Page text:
New Delhi: Even after pleading guilty for allegedly violating lockdown norms by participating in the Nizamuddin Markaz event in March, which became a massive Covid-19 hotspot in Delhi, several members of the Tablighi Jamaat from other countries are still stuck in India after secondary FIRs against them surfaced.
Many Tablighi members are now facing a second FIR, registered by the Delhi Police across different police stations in the national capital.
According to lawyers representing the members, these FIRs contain similar charges that were levelled against them in the FIR registered by the Crime Branch on 31 March.
In order to end the case by the Crime Branch, 910 Tablighi Jamaat members, of the 955 booked, had entered plea bargaining and paid fines ranging from Rs 2,000 to Rs 10,000. The remaining sought trial to prove that they were not guilty.
The members opted for plea bargaining to escape the delay involved in judicial proceedings in India, the lawyers involved in the case told ThePrint.
The applications, filed in batches by the Tablighis, were accepted on different dates in July by different judges in the Saket District Court only after a Crime Branch police officer made a statement that no other case was pending against the accused. ThePrint accessed the court order and reviewed the officer’s statement to confirm this.
According to the lawyers, these secondary FIRs were registered on 1 April.
Legal experts told ThePrint that the Delhi Police should have disclosed the presence of the other, secondary FIRs against the Tablighis during the plea bargaining proceedings. They added that these were a gross abuse of law.
The matter is now before the Delhi High Court where 23 Indonesians have filed a petition asking it to quash the FIR registered against them.
A bench led by Justice Anup J. Bhambani Friday sought a response from the central government and the Delhi Police, and listed the matter for further hearing on 10 August.
12 FIRs filed against 117 Tablighis
The fact that these FIRs were pending against the members was revealed when two Afghan nationals were stopped from leaving the country last Saturday.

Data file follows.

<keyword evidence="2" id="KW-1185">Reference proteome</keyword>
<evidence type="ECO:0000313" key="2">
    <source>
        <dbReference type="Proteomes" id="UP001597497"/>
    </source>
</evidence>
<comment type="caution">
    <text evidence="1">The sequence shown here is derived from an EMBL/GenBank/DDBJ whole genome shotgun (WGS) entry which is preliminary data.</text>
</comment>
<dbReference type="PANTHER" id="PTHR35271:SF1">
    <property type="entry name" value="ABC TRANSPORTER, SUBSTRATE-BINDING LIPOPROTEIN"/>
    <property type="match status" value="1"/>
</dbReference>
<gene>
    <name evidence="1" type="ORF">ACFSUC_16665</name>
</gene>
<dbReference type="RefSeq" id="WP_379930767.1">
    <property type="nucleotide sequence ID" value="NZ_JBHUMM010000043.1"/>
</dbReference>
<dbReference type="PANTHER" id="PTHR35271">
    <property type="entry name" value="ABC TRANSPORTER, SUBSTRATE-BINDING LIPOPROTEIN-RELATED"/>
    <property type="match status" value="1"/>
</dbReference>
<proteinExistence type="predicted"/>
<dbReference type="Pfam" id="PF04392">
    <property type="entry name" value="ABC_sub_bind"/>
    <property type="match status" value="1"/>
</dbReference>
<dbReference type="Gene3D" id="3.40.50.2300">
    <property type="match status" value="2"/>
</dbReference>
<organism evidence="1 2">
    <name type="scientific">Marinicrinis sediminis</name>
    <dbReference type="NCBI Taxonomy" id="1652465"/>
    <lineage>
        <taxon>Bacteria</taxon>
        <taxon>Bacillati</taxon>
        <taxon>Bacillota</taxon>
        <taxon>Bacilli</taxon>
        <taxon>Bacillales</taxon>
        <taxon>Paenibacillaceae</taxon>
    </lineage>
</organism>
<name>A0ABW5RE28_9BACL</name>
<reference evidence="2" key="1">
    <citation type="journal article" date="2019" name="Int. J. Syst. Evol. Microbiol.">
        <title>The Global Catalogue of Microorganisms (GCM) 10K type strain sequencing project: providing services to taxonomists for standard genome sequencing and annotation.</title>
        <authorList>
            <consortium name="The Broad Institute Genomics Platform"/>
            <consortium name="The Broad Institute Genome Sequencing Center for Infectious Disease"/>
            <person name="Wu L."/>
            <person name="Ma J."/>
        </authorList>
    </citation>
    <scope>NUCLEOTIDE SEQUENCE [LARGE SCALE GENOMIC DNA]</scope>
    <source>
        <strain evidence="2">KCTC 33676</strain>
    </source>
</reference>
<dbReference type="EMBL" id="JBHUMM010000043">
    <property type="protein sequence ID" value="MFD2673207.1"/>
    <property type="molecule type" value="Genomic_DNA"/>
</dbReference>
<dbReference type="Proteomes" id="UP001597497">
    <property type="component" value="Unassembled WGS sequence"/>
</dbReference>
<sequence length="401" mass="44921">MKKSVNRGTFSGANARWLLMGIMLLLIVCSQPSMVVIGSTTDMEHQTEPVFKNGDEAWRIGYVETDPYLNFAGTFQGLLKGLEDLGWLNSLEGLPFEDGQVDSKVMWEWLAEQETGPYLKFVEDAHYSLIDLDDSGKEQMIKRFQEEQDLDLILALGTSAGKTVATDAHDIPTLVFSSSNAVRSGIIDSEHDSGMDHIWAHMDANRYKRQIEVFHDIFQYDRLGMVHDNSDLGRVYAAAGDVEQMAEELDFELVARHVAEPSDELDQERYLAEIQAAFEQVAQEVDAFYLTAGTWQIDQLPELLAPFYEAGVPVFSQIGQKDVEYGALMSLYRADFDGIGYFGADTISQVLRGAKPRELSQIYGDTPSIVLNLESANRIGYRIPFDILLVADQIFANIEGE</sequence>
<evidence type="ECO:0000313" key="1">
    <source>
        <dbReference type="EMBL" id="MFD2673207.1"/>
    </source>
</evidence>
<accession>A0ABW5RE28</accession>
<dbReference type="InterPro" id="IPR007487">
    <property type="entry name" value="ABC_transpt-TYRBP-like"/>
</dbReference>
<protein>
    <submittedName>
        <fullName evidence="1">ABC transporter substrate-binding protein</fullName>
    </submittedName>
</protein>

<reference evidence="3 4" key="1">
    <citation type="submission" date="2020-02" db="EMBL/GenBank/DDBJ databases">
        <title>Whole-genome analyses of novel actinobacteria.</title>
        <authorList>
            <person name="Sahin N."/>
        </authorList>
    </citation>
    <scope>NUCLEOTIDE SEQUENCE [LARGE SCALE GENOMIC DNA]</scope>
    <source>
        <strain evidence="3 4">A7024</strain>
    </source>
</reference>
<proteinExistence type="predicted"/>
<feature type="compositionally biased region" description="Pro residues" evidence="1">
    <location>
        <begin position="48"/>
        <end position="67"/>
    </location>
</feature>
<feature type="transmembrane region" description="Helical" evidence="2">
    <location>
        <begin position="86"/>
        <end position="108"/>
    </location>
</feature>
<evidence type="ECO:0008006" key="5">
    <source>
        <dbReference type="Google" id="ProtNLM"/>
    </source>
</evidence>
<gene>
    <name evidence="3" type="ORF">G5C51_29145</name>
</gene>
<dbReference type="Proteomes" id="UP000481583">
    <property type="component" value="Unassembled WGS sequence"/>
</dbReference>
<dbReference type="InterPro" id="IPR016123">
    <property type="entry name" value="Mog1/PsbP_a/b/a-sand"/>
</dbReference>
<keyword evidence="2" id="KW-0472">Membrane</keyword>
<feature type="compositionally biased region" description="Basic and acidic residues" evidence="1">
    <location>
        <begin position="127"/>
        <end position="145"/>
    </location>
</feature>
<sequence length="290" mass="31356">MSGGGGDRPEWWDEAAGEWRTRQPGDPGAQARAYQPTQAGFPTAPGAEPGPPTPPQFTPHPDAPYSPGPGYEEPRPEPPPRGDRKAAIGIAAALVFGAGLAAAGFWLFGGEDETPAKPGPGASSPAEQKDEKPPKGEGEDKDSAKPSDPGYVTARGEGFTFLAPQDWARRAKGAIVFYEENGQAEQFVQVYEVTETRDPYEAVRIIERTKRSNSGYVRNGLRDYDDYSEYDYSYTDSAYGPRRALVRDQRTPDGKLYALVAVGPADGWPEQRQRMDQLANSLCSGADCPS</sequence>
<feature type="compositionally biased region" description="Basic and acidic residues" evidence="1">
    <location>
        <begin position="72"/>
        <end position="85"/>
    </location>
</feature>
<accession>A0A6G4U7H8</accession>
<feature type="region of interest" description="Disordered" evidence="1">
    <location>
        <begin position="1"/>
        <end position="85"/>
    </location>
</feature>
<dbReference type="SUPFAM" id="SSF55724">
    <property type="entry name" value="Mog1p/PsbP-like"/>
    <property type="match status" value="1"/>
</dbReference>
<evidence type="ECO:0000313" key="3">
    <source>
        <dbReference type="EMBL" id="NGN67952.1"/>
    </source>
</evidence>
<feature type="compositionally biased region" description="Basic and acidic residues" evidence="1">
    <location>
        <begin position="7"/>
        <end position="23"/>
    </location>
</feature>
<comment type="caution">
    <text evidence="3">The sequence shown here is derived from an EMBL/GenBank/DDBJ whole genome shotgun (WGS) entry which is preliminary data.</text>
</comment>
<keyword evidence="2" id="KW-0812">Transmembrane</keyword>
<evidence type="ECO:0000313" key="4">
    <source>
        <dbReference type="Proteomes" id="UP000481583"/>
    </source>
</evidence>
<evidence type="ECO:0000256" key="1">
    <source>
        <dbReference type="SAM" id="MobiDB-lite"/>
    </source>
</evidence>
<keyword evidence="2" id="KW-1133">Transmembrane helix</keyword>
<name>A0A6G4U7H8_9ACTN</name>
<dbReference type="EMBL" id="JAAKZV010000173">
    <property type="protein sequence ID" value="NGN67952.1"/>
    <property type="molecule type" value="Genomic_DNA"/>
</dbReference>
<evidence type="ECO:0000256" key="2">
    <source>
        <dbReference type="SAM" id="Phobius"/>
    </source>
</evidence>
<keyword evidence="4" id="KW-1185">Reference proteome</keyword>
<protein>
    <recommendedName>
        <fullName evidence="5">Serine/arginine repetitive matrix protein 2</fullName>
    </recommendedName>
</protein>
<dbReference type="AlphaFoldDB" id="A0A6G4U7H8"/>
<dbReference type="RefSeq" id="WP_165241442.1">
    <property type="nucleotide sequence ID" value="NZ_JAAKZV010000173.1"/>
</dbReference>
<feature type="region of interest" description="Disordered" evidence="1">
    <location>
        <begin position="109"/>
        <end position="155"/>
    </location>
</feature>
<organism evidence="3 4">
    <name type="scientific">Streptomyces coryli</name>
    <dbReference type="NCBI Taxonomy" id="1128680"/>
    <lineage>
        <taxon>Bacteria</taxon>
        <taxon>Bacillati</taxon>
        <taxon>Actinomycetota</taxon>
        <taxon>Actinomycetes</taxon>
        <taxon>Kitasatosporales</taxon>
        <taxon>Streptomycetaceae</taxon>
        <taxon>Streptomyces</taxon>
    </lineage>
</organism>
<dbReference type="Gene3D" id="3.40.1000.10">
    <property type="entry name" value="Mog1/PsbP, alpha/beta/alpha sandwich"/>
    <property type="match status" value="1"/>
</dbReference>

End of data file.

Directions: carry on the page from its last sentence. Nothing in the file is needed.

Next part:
Upon reaching Delhi’s international airport, they were told that a lookout circular was issued against them in connection with an FIR registered with the Chandni Mahal police station.
The Afghan nationals came back surprised because 108 Tablighis belonging to different countries had left India just days earlier. Later, other members also received calls from various police stations informing them about the second case.
So far, the lawyers have officially got copies of 12 FIRs against 117 people. In some cases, chargesheets have been filed by the local police — a move experts feel amounts to “harassment”.
Those who have had no intimation about another case against them have decided to wait for the Delhi High Court’s decision on the petition of the Indonesians.
Members not intimated about FIRs for over 3 months
All the 12 FIRs claim that the accused had defied lockdown violations by participating in the Markaz congregation, which is similar to the Crime Branch FIR.
The Crime Branch had filed a chargesheet against the Tablighis under the Foreigners Act, Disaster Management Act, Epidemic Diseases Act and various Indian Penal Code (IPC) provisions.
The Tablighis were also accused of breaching the conditions with an intention to spread the harmful disease.
Ashima Mandla, one of the lawyers, told ThePrint that the accused in these FIRs were not residents of the Nizamuddin Markaz when the lockdown began, but had visited the place.
The police named them as accused because they had reportedly visited the Markaz between 12 and 31 March. Their entries were recorded in a register maintained at the Markaz.
Mandla complained that the Delhi Police had remained silent on the second FIRs for three months.
“They did not utter a word about it even when the plea-bargaining proceedings were on. Fifteen days were spent in getting approvals for plea bargaining,” she said.
Speaking on the matter, a senior Delhi Police officer, however, said the secondary FIR was registered against “very limited” number of people.
“The number of people who have been booked in the second FIR are very limited. These are people who may have gone to masjids violating guidelines. The cases were registered in accordance with law. The matter is sub judice and upon the court to decide,” said the officer.
‘Gross abuse of law’
During the hearing before the High Court Friday, senior advocate Rebecca John, appearing for the Indonesian petitioners, pointed out that the offences in the FIR against her clients, registered in New Seelampur, are the same as the one in the Crime Branch case.
“This is gross abuse of the process of law and highly unfair on the part of the State,” she told the bench.
Despite pleading guilty for the same offences and having paid a fine for it, her clients were not able to leave India, John added.
The petitioners have questioned the need for these FIRs, especially since the Crime Branch has territorial jurisdiction across Delhi.
Advocate Suruchi Suri shared John’s concern. She said even though plea bargaining does not require an investigating officer who has probed a case, or the public prosecutor, to give a statement that no other case is pending, a specific statement was made in this case.
“If the application was allowed after a specific statement that no FIR was pending against the accused then clearly it was factually incorrect and misleading to these foreigners who are looking to return to their respective countries now,” Suri said.